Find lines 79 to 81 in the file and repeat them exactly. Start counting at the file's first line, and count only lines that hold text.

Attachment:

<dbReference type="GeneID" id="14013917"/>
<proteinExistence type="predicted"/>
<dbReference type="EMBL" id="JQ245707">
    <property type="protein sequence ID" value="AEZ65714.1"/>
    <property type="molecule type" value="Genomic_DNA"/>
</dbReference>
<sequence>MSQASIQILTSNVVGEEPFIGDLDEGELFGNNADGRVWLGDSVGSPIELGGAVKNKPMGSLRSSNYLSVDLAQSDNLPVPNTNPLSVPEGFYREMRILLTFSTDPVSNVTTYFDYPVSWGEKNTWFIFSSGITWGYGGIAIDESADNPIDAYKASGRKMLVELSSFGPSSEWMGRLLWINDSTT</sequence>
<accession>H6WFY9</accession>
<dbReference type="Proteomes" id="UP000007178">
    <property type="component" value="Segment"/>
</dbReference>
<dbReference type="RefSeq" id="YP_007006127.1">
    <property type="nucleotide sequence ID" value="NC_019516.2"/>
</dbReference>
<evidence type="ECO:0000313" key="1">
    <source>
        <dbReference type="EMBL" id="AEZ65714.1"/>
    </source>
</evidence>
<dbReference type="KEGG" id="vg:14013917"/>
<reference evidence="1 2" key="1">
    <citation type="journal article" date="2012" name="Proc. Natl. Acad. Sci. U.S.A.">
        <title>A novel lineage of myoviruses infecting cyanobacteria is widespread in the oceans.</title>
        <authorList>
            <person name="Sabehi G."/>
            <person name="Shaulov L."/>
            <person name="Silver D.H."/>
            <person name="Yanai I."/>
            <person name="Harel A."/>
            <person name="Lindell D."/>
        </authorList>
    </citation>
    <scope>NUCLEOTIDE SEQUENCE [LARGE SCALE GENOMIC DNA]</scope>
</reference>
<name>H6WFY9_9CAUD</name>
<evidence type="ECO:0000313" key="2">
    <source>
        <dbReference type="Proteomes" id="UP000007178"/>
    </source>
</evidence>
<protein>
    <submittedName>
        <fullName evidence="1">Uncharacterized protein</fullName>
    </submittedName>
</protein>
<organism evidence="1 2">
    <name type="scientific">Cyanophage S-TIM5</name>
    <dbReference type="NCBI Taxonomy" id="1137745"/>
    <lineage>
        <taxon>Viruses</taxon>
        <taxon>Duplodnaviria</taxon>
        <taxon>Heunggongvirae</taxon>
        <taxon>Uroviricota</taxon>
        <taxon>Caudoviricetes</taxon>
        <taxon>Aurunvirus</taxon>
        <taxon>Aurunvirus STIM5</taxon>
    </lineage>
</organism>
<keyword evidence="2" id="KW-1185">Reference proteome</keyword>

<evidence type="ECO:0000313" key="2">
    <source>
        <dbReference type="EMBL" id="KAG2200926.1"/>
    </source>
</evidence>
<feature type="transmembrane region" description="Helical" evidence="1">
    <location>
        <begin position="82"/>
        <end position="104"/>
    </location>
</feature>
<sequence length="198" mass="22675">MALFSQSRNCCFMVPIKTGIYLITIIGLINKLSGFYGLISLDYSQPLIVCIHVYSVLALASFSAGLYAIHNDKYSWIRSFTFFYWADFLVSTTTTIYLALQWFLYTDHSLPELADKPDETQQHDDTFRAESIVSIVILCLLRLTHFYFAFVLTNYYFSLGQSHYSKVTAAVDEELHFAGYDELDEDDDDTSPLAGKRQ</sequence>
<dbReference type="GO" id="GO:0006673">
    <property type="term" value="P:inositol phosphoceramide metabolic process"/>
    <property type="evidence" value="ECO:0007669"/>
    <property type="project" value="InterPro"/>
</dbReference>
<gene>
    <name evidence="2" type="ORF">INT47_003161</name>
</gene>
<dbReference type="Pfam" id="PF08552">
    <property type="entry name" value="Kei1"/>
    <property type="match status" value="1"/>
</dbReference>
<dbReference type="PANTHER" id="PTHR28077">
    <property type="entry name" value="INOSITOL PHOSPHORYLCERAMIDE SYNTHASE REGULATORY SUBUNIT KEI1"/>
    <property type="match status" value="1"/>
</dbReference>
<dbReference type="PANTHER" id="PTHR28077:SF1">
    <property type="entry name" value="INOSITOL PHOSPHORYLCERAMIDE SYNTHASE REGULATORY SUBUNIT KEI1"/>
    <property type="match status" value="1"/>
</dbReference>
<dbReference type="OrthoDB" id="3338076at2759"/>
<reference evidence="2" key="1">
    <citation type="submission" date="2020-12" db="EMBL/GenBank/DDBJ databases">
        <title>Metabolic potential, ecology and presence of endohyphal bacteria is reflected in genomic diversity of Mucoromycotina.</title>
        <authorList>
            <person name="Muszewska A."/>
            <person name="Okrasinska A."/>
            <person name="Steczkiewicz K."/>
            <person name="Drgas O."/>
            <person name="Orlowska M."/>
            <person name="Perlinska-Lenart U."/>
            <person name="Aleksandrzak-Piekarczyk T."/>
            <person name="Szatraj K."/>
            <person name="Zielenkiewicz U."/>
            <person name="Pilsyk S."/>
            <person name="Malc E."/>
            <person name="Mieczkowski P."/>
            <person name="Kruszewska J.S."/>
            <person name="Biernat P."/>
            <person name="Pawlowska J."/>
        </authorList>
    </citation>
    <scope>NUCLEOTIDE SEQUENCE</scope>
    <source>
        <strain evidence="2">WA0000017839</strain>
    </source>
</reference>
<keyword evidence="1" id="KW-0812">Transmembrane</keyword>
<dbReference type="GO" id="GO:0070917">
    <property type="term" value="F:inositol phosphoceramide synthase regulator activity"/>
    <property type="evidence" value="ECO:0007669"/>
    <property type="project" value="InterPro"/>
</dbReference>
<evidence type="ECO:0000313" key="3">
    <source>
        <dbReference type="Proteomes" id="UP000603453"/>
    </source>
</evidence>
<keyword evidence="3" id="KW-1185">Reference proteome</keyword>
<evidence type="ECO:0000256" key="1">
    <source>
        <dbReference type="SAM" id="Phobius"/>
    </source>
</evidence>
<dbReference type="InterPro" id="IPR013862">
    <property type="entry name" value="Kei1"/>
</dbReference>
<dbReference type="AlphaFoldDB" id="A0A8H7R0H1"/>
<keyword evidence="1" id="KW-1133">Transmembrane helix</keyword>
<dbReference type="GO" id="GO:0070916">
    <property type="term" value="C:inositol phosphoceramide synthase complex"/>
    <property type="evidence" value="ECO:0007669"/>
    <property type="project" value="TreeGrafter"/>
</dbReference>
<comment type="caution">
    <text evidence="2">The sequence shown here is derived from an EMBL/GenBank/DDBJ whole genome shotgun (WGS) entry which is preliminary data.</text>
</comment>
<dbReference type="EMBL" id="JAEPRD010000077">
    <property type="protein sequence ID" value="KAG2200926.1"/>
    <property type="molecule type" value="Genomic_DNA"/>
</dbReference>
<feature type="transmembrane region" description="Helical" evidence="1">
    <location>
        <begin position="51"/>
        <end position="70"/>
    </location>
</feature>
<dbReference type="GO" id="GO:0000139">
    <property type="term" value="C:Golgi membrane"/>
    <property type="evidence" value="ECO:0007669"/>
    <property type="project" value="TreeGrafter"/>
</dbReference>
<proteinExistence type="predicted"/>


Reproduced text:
</gene>
<dbReference type="Pfam" id="PF08552">
    <property type="entry name" value="Kei1"/>